Subject: Re: rename(2) behaviour
To: None <mouse@Rodents.Montreal.QC.CA>
From: Ben Harris <email@example.com>
Date: 05/15/2003 23:58:39
In article <200305152219.SAA03246@Sparkle.Rodents.Montreal.QC.CA> you write:
>> In a rename, where the old and the new name are links to the same
>> file, netbsd deletes the old name. Linux does nothing.
>> OTOH, the netbsd man page explicitly states:
>> If both from and to are pathnames of the same existing file in the file
>> system's name space, rename() returns successfully and performs no other
>For what it may be worth, I think NetBSD's behaviour is right and its
>manpage needs fixing. I believe that in general the effect of a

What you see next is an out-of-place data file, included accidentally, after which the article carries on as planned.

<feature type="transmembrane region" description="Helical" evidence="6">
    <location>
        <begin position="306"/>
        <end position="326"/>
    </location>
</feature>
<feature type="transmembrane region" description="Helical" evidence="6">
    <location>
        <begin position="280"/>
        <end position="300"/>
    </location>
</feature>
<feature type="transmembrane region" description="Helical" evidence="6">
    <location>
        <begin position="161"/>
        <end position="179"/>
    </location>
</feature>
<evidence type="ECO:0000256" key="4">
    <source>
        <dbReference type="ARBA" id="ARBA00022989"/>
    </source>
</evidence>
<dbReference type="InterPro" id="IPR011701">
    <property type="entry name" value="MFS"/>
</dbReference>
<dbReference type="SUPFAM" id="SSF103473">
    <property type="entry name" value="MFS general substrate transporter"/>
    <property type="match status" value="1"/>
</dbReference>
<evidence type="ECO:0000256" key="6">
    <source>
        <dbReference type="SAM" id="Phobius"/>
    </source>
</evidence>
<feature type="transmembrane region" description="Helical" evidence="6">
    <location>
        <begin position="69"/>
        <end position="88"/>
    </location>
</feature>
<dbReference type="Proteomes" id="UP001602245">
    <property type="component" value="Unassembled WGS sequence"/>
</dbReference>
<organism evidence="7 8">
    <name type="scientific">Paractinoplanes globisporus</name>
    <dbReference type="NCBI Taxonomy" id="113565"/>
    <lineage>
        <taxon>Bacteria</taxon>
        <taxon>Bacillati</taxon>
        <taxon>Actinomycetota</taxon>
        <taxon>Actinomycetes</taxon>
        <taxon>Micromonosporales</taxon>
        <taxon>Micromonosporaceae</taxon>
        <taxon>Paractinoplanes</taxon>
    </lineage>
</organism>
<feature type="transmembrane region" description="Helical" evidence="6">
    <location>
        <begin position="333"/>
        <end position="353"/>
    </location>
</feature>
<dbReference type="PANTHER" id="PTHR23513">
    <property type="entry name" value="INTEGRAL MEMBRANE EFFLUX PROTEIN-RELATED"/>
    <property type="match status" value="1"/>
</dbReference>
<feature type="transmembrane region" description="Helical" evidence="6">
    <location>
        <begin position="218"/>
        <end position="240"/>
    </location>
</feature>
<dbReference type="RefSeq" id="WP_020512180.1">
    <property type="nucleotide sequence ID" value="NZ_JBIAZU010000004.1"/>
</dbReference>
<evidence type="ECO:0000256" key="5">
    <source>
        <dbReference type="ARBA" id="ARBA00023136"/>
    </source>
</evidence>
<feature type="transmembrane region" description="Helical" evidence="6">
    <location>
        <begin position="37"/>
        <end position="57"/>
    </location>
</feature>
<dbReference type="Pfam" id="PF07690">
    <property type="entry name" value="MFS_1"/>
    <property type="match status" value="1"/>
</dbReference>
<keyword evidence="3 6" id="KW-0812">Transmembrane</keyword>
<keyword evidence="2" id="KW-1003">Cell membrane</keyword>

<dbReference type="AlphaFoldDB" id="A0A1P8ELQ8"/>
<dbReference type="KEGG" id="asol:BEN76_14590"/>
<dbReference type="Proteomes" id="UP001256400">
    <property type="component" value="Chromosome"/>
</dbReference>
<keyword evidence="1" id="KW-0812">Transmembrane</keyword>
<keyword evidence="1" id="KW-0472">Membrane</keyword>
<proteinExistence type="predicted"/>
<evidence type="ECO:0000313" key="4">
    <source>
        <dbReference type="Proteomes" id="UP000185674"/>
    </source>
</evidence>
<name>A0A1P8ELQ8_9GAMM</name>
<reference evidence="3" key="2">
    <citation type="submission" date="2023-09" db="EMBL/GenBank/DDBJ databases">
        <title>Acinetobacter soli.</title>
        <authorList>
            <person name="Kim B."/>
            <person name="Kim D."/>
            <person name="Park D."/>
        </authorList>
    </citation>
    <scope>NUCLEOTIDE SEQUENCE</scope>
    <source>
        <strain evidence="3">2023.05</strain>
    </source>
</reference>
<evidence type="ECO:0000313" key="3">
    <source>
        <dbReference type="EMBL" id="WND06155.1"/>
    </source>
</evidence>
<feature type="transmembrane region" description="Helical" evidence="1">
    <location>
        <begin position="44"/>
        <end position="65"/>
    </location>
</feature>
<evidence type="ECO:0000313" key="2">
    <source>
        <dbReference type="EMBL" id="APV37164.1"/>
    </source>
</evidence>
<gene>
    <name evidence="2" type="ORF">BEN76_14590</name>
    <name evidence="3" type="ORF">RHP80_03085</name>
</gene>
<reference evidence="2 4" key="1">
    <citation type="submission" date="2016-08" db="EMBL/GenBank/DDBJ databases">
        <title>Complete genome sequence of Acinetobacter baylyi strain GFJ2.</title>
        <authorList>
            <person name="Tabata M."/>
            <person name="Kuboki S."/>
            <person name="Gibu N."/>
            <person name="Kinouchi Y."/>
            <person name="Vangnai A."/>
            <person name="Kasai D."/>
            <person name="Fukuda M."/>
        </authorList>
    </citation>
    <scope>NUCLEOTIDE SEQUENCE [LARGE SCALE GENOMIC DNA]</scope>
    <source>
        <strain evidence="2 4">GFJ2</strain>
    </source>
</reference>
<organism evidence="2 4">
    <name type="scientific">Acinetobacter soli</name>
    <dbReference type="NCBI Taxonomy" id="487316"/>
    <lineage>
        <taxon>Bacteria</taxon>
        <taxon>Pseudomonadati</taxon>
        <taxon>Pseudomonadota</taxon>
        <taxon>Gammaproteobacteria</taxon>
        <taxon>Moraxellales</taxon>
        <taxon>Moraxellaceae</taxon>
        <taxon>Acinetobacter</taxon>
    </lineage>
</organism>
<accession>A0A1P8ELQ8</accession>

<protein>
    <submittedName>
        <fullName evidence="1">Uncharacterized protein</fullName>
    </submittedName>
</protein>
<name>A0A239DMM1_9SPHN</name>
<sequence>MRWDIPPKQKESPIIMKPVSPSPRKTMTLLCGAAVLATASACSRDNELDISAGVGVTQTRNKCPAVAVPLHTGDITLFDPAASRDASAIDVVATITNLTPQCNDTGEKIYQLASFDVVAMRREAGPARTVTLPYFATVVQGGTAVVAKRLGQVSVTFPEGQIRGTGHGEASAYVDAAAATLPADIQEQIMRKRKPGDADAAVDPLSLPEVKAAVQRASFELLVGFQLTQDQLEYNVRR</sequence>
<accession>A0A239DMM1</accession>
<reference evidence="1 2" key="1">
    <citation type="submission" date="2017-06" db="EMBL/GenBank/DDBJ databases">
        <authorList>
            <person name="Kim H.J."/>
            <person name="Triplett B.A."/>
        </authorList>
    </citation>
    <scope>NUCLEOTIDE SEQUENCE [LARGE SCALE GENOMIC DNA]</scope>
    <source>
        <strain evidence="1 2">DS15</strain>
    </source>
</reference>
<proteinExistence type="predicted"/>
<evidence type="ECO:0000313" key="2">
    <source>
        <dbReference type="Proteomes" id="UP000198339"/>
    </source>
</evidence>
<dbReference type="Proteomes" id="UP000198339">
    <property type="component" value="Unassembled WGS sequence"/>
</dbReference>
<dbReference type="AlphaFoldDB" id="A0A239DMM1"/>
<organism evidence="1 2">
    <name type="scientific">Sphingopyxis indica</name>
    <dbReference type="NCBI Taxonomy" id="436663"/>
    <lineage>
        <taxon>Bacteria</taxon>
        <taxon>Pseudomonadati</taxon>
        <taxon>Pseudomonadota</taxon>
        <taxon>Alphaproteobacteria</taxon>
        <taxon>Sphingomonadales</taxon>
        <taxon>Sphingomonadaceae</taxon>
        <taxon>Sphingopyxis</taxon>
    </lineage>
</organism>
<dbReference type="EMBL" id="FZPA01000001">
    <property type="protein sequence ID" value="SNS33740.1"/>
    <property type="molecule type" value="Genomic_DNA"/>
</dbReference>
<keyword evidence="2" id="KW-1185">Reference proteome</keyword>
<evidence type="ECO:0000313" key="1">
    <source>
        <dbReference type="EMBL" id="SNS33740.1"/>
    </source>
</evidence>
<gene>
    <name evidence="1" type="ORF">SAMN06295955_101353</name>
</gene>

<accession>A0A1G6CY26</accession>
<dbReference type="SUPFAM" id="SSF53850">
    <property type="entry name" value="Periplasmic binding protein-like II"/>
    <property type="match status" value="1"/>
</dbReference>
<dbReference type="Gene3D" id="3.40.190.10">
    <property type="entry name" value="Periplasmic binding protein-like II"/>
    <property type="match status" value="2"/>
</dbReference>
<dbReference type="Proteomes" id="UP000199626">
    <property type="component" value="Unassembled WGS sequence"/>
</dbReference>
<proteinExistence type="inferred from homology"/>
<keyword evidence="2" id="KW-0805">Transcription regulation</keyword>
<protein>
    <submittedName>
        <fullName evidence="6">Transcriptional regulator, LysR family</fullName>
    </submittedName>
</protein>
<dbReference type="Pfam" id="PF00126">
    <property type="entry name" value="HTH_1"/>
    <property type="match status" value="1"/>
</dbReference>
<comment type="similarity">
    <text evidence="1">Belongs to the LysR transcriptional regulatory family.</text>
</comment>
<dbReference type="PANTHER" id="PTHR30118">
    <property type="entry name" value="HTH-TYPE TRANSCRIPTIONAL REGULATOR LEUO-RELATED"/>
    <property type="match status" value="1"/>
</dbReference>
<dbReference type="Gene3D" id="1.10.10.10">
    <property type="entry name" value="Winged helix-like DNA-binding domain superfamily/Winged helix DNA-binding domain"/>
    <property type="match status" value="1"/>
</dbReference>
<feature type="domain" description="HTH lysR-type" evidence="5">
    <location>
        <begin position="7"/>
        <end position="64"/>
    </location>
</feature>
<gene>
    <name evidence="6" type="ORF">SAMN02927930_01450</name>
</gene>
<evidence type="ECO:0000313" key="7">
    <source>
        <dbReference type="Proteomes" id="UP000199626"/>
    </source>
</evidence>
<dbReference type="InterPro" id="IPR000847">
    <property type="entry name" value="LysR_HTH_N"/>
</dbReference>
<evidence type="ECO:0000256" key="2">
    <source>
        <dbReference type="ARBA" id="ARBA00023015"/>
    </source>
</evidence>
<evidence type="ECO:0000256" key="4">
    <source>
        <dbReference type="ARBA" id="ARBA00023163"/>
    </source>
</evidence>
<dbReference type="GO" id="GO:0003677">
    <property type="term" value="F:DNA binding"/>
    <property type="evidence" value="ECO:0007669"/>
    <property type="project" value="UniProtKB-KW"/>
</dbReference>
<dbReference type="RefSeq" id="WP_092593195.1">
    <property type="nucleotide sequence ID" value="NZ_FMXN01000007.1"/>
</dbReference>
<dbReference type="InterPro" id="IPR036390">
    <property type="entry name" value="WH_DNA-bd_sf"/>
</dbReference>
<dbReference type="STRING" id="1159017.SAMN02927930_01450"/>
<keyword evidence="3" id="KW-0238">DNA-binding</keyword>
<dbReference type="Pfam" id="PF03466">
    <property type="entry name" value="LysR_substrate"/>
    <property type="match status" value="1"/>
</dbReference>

>successful rename(src,dst) should be as if the sequence unlink(dst),
>link(src,dst), unlink(src) had been done, and that this shouldn't be
>affected by whether src and dst started out being hardlinks to the same
>object (file or not).
>Now, if both src and dst not only refer to the same object but refer to
>it via the same link, which is what I suspect that paragraph was
>intended to cover, _then_ rename() should do nothing.
I _think_ that's what the "in the file system's name space" is meant to
mean. If so, I'd phrase it as "pathnames referring to the same directory
On the other hand, POSIX has similar wording, but without "in the file
system's name space":
# If the <old> argument and the <new> argument resolve to the same existing
# file, rename() shall return successfully and perform no other action.
This was raised as a defect in POSIX in 1999, but it foundered in the
bickering over the right form of words. It was brought up again recently,
but I don't think an actual aardvark has come of it.
I'm about to go to bed, so I can't file an aardvark now. I'll try to
remember to do so tomorrow.
Ben Harris <firstname.lastname@example.org>
Portmaster, NetBSD/acorn26 <URL:http://www.netbsd.org/Ports/acorn26/>